Planning experts have warned that a recent High Court ruling with respect to unauthorised developments could undermine the regulatory system.
The finding that a person’s constitutional right to a home supersedes the fact that it was built without planning permission has raised concerns that a legal precedent has been set.
Earlier this month, Mr Justice Gerard Hogan in the High Court ruled in favour of Katie Fortune who had challenged a Wicklow County Council order to have her home demolished. Her small wooden chalet was established in 1999 on a plot of land opposite Lough Dan near Roundwood in Co Wicklow.
The council's decision to refuse two attempts to file for retention was supported by An Bord Pleanála and the Supreme Court also ruled in favour of demolition. But the High Court deferred to Article 40.5 of the Constitution, safeguarding the home.
Mr Justice Hogan travelled to Ms Fortune's property to view issues cited by the council as being in breach of regulations and warranting its removal. He did not accept that his ruling to overturn the order would set a legal precedent.
Conversely, Fergal MacCabe, a planning expert and member of the Irish Planning Institute, described it as an "unhappy precedent".
He said there was a danger that a judge’s interpretation of planning regulations could undermine the regulatory role embodied in local authorities and through the appeals entity An Bord Pleanála.
“I would express surprise that the judge would profess to have planning skills superior to those exercised by An Bord Pleanála,” he said. “Even if he has said he doesn’t want to set a precedent, the reality is that it’s there.”
Mr Justice Hogan refused the demolition order because the council had failed to produce evidence the dwelling was completely at odds with public policy objectives.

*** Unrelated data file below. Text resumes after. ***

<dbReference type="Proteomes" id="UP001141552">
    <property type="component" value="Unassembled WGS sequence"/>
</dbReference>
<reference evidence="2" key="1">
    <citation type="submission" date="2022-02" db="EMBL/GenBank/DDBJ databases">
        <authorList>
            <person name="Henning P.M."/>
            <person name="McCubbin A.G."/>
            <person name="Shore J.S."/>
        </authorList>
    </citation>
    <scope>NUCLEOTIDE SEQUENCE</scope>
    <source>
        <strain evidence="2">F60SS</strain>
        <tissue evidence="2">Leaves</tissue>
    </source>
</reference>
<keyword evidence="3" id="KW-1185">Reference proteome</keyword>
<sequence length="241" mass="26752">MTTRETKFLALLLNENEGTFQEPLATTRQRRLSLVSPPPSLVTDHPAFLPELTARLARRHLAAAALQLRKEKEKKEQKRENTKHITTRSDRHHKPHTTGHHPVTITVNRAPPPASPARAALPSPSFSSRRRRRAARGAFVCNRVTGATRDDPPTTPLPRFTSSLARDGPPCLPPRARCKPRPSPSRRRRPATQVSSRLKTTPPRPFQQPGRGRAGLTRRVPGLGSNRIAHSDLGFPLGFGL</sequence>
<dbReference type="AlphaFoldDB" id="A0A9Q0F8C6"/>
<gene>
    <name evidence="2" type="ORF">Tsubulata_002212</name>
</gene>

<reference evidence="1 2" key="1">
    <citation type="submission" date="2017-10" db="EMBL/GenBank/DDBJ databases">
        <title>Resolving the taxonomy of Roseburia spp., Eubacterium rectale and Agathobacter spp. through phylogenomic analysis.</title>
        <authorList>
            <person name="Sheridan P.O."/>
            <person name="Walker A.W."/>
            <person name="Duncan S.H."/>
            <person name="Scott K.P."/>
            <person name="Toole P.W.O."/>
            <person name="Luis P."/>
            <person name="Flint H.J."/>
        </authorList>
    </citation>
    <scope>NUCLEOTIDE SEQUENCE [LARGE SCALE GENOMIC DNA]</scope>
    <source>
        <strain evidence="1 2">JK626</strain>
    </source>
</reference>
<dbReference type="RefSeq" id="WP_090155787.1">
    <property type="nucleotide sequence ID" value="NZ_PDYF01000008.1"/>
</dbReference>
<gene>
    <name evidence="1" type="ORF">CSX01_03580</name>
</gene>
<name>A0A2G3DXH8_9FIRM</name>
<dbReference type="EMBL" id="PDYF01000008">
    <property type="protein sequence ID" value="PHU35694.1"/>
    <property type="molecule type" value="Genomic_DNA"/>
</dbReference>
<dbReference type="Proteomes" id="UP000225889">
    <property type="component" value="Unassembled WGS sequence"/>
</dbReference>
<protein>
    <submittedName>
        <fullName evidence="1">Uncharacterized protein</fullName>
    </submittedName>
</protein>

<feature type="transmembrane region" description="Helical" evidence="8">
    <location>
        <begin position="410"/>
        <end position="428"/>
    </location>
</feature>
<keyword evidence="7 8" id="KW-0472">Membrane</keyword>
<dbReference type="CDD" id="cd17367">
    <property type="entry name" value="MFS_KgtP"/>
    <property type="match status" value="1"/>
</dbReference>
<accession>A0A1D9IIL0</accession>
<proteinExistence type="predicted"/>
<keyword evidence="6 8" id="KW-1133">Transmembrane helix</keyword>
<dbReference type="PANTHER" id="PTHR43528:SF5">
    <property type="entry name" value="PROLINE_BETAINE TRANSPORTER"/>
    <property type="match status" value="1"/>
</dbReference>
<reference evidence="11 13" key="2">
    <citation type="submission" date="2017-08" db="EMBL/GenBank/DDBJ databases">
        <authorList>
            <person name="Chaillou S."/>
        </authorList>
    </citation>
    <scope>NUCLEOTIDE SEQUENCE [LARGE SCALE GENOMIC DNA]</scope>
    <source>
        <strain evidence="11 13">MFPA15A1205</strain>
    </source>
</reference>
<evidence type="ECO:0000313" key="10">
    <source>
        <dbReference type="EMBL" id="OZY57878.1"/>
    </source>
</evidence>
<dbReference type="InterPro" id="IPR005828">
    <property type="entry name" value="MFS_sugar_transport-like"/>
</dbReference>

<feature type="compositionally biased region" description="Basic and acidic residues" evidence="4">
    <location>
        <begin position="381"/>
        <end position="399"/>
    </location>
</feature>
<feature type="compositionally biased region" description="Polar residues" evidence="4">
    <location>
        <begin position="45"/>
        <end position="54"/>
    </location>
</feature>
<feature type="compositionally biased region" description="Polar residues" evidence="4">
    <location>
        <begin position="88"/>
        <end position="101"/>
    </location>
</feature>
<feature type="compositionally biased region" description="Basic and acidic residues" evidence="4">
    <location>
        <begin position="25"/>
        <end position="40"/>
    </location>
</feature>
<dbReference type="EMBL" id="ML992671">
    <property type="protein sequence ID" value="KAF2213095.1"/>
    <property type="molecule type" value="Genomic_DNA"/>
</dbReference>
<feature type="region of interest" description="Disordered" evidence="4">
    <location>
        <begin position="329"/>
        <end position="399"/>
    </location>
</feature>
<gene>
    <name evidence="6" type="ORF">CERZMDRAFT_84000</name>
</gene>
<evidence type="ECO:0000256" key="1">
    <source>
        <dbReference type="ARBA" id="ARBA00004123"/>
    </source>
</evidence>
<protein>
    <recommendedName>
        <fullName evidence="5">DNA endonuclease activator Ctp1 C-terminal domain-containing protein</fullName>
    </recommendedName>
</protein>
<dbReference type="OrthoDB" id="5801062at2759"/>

Although he ruled it as unauthorised, it was hidden from view and did not interfere with the rights of others. An order to demolish it represented “a drastic interference” with property rights.
Ms Fortune had successfully argued that a demolition would compromise the guarantee under Article 40.5 of the inviolability of her home, ensuring that a private dwelling is safeguarded in an extensive manner as befits a free and democratic society.
Hard to fail
Fergal MacCabe said that it would be hard to see how anybody else wishing to establish an unauthorised family home in similar circumstances could fail.
“You wouldn’t know if there are other cases out there who would be similar and who can now bring forward the same arguments but, if they were the same arguments, it would look as if they can succeed,” he said.
A local authority planning source said the ruling held out “massive implications”. “It’s hard to know [the exact outcome] but it means that if you build a house, especially in a forest and no one sees you, well then it’s now your home and it’s inviolable. It’s a fairly drastic sort of judgement.”
The source said the Circuit Court would now likely have to defer to the recent ruling, which cannot be appealed to the Supreme Court, and so the next similar case to test the law would appear before the High Court, which could rule accordingly or differ depending on the case.
But, said the source, at a recent planners’ meeting “most people were incredulous. They figure it’s open season now. People will feel more confident now [believing] that if they do that they will get away with it.”
In his ruling, Mr Justice Hogan said the fact he had found the structure to be unauthorised should act as a deterrent to “those who might take the law into their own hands”.